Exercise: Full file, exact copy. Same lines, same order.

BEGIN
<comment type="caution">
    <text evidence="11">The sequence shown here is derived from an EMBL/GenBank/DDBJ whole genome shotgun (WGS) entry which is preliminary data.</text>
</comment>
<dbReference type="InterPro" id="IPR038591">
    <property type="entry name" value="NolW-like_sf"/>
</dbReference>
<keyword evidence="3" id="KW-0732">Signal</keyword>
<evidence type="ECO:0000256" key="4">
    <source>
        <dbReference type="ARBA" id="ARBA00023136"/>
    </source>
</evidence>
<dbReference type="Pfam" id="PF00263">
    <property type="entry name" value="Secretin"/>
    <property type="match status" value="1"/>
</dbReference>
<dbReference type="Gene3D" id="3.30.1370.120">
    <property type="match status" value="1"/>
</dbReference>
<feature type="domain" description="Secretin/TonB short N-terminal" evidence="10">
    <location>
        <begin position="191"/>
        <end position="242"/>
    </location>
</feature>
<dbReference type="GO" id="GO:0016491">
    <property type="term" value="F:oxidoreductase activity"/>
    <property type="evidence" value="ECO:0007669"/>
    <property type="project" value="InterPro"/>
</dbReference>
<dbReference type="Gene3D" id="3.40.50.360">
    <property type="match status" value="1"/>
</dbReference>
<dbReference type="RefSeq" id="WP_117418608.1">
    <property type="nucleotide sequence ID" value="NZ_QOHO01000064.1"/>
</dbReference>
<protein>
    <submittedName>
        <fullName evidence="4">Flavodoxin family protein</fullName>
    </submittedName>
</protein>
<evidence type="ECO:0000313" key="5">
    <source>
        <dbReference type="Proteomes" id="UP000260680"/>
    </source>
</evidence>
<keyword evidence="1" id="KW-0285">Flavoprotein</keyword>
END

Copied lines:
<comment type="caution">
    <text evidence="11">The sequence shown here is derived from an EMBL/GenBank/DDBJ whole genome shotgun (WGS) entry which is preliminary data.</text>
</comment>
<dbReference type="InterPro" id="IPR038591">
    <property type="entry name" value="NolW-like_sf"/>
</dbReference>
<keyword evidence="3" id="KW-0732">Signal</keyword>
<evidence type="ECO:0000256" key="4">
    <source>
        <dbReference type="ARBA" id="ARBA00023136"/>
    </source>
</evidence>
<dbReference type="Pfam" id="PF00263">
    <property type="entry name" value="Secretin"/>
    <property type="match status" value="1"/>
</dbReference>
<dbReference type="Gene3D" id="3.30.1370.120">
    <property type="match status" value="1"/>
</dbReference>
<feature type="domain" description="Secretin/TonB short N-terminal" evidence="10">
    <location>
        <begin position="191"/>
        <end position="242"/>
    </location>
</feature>
<dbReference type="GO" id="GO:0016491">
    <property type="term" value="F:oxidoreductase activity"/>
    <property type="evidence" value="ECO:0007669"/>
    <property type="project" value="InterPro"/>
</dbReference>
<dbReference type="Gene3D" id="3.40.50.360">
    <property type="match status" value="1"/>
</dbReference>
<dbReference type="RefSeq" id="WP_117418608.1">
    <property type="nucleotide sequence ID" value="NZ_QOHO01000064.1"/>
</dbReference>
<protein>
    <submittedName>
        <fullName evidence="4">Flavodoxin family protein</fullName>
    </submittedName>
</protein>
<evidence type="ECO:0000313" key="5">
    <source>
        <dbReference type="Proteomes" id="UP000260680"/>
    </source>
</evidence>
<keyword evidence="1" id="KW-0285">Flavoprotein</keyword>